Dr. Thomas Douglas
Parkway Baptist Church
Kansas City, KS
This is the fourth article in the series on the importance of small churches. The previous articles are:
The Introduction (an overview and rationale for the series)
Part 1: Truth (an overview and rationale for the series)
Part 2: Mature Love (the imperative of having a loving fellowship)
During the Revolutionary War John Dickerson popularized the saying “United we stand, divided we fall” in The Liberty Song. In refuting the religious leaders’ claim that Jesus cast out demons by the power of Beelzebub, He articulated unity in this way, “A house divided against itself cannot stand (Matt 12:25).” If you have been part of a local Baptist church built squarely on the foundation of congregational polity, then you know the challenge unity poses. Something as insignificant as wall colors or a yellow pages advertisement can spark a sharp discord within a church. When discussing how a church can remain united when members disagree, a lady in our church responded, “The same way you remain united in a marriage when you disagree. Your love for one another unites you stronger than the disagreement divides you.”
For a church comprised of members who have placed themselves under the authority of God’s Word and have committed to a mature love for each other that never fades, the challenge of unity becomes achievable. Small churches are great churches when their members unite in the essentials of the faith, in seeking the best for each other, and in reaching the world for Christ. Paul’s call for unity in the Ephesian church (ch. 4) stems from three chapters of heavy doctrine. Paul wanted the Ephesian church, comprised of converted Jews and Gentiles, to experience all the possible blessings and power associated with their faith in Christ. To do so, Paul goes outside of this world with its limitations of time and space and provides God’s perspective on the Christians gathered in Ephesus. God has chosen both the Jewish and Gentile believers in Christ (1:4), having “destroyed the barrier, the dividing wall of hostility (2:14)” through Jesus’ death. The unifying act of Jesus’ death leads Paul to pray that the church experiences “how wide and long and high and deep is the love of Christ (3:18).”
We have been examining reasons for the security of the believer from Ephesians 1 and other Scriptures – that persons who are genuinely saved are saved forever. We have seen three reasons in previous articles why the Bible teaches that we cannot lose their salvation:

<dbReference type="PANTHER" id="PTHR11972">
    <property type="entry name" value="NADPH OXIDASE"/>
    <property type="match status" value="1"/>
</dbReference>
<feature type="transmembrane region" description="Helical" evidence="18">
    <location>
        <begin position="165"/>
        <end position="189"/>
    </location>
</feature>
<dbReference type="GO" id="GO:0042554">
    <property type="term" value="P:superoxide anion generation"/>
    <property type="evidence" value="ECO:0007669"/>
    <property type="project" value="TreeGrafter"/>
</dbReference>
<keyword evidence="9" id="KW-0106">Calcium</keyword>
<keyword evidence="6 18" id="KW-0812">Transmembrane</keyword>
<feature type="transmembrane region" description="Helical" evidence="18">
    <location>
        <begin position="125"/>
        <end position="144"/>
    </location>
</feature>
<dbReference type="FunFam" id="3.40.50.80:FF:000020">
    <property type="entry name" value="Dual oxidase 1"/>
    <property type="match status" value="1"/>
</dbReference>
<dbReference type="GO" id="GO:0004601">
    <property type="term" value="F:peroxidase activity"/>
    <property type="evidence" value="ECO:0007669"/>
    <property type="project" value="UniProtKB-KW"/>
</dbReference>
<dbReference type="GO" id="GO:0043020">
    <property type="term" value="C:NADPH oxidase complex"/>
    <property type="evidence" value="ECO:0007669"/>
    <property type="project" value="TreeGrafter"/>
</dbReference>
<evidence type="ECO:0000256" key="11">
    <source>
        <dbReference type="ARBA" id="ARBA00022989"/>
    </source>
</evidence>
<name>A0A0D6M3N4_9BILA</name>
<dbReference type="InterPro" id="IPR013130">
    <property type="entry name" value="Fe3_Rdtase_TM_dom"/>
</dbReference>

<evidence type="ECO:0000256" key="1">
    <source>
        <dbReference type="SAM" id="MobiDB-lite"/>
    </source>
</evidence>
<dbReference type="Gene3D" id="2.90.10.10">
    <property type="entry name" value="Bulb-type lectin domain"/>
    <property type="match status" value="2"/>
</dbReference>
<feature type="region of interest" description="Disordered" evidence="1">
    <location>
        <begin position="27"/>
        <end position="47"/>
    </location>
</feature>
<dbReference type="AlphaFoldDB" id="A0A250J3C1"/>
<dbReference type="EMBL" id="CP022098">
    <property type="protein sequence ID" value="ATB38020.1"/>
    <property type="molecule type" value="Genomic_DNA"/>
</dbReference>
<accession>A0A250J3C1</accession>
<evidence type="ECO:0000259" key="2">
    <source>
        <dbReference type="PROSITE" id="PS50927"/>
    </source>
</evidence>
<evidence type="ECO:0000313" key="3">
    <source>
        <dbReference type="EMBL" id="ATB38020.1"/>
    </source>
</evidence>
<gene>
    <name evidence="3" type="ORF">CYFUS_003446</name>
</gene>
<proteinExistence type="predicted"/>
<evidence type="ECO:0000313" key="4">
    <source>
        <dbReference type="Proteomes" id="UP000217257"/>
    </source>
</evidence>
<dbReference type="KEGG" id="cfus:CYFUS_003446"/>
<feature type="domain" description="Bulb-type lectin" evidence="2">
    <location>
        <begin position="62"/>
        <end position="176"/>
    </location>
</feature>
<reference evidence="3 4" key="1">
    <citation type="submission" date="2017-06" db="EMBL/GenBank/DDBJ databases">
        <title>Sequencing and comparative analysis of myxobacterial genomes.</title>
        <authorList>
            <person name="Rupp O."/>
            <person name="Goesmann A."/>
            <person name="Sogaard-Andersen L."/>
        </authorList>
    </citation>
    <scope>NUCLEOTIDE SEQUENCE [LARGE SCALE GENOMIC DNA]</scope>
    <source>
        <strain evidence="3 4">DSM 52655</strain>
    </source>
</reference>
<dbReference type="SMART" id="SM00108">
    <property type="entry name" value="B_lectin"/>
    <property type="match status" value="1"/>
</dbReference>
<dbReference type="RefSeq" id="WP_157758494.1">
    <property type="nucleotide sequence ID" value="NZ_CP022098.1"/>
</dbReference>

In this fourth article of the series is the most compelling reason why we believe that we cannot lose our salvation – because eternal salvation is a logical necessity.
We have seen that Eph. 1:13-14 describes the Holy Spirit as sealing and guaranteeing our salvation. On the basis of this Scripture and many others, we believe the Bible teaches that once someone has a genuine salvation experience is saved forever – sometimes described as “once saved, always saved.” However, other Christians disagree with this teaching. As evangelist Angel Martinez used to point out years ago, there are two logical alternatives to this view, both of which are held by other Christian groups. Besides the “once saved, always saved” view, there are those who believe (a) that you can lose your salvation once, and never regain it, or (b) you can lose and regain your salvation many times.
Which of these views is correct according to Scripture? We must ask a key question of those who believe that you could lose your salvation – “Where in Scripture does it say what would be required to lose our salvation?” More specifically, what Bible verse says which particular sins would be so heinous as to cause you to lose your salvation, and what Bible verse identifies how many sins would be required to lose your salvation? I challenge anyone to find a Bible verse with specific answers to these questions with clear reference to former Christians losing their salvation. Many verses tell us what it means to be lost, but none tell us the kind of sins or the number of sins that would be required for believers to lose their salvation.
The BioLogos Foundation is a group of Christians who see “evolution as the means by which God created life, in contrast to Atheistic Evolutionism, Intelligent Design, and Creationism.” In essence they are looking to prove that the findings in science are compatible with the Christian faith. BioLogos was founded by Francis Collins, the former head of the Human Genome Project and currently head of the National Institutes for Health.
A dialogue is now underway on the BioLogos blog entitled “Southern Baptist Voices: An Ongoing Series” between a group of Southern Baptist theologians and some BioLogos scholars (most of whom are scientists) over the issue of the BioLogos affirmation of a version of theistic evolution. The Southern Baptist scholars were recruited by Dr. Ken Keathley of Southeastern Seminary, writing their articles at the end of last year. The BioLogos scholars are responding to them article by article over a period of time. There are comment sections after each of the articles in which anyone can join in the discussion.